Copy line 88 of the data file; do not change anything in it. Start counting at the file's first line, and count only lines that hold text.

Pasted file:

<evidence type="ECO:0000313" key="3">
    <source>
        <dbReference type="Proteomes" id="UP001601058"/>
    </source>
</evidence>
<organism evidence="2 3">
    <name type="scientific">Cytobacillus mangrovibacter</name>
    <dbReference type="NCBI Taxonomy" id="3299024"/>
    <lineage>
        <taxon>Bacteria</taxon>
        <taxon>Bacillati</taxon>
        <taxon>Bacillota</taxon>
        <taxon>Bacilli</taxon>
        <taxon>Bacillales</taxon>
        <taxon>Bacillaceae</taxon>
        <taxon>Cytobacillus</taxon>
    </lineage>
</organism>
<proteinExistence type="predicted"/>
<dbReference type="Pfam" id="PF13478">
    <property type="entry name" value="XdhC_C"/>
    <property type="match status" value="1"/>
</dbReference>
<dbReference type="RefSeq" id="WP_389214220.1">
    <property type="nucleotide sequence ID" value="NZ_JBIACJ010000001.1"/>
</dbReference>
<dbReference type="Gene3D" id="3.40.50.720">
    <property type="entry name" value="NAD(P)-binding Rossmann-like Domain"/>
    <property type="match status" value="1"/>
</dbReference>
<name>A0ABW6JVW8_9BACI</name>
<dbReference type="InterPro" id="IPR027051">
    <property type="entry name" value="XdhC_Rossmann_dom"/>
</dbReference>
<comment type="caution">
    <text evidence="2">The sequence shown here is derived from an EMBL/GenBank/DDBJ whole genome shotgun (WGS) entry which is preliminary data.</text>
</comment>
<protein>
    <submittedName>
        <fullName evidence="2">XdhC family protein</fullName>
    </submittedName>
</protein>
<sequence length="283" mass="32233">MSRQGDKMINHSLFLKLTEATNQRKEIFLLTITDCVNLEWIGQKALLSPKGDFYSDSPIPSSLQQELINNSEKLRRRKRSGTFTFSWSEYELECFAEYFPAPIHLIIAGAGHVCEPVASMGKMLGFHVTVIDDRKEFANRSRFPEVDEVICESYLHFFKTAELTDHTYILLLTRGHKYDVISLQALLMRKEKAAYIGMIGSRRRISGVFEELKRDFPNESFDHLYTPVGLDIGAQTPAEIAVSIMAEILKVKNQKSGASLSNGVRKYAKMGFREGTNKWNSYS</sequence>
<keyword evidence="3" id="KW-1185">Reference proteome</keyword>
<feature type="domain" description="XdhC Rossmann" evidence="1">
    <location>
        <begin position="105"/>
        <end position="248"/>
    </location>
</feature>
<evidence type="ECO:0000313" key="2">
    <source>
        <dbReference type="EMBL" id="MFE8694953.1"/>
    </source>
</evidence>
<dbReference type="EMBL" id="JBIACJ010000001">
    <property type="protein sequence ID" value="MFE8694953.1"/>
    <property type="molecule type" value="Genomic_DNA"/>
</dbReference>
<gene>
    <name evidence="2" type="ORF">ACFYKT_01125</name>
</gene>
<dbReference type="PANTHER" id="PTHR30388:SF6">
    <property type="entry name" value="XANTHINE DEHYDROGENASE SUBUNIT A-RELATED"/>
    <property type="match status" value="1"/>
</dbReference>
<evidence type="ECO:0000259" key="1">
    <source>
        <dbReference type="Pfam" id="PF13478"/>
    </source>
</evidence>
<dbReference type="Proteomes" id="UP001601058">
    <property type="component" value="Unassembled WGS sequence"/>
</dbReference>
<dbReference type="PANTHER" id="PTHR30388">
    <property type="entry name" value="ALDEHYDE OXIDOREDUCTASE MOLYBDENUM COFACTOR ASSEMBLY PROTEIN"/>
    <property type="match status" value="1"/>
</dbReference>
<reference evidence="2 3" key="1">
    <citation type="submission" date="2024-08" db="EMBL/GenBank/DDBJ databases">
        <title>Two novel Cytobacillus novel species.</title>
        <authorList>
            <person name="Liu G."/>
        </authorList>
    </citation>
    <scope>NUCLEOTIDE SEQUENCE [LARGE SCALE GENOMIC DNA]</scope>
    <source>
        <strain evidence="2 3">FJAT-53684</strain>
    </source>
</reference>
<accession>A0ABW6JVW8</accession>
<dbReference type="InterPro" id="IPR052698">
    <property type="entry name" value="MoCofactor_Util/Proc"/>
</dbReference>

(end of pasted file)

        <strain evidence="2 3">FJAT-53684</strain>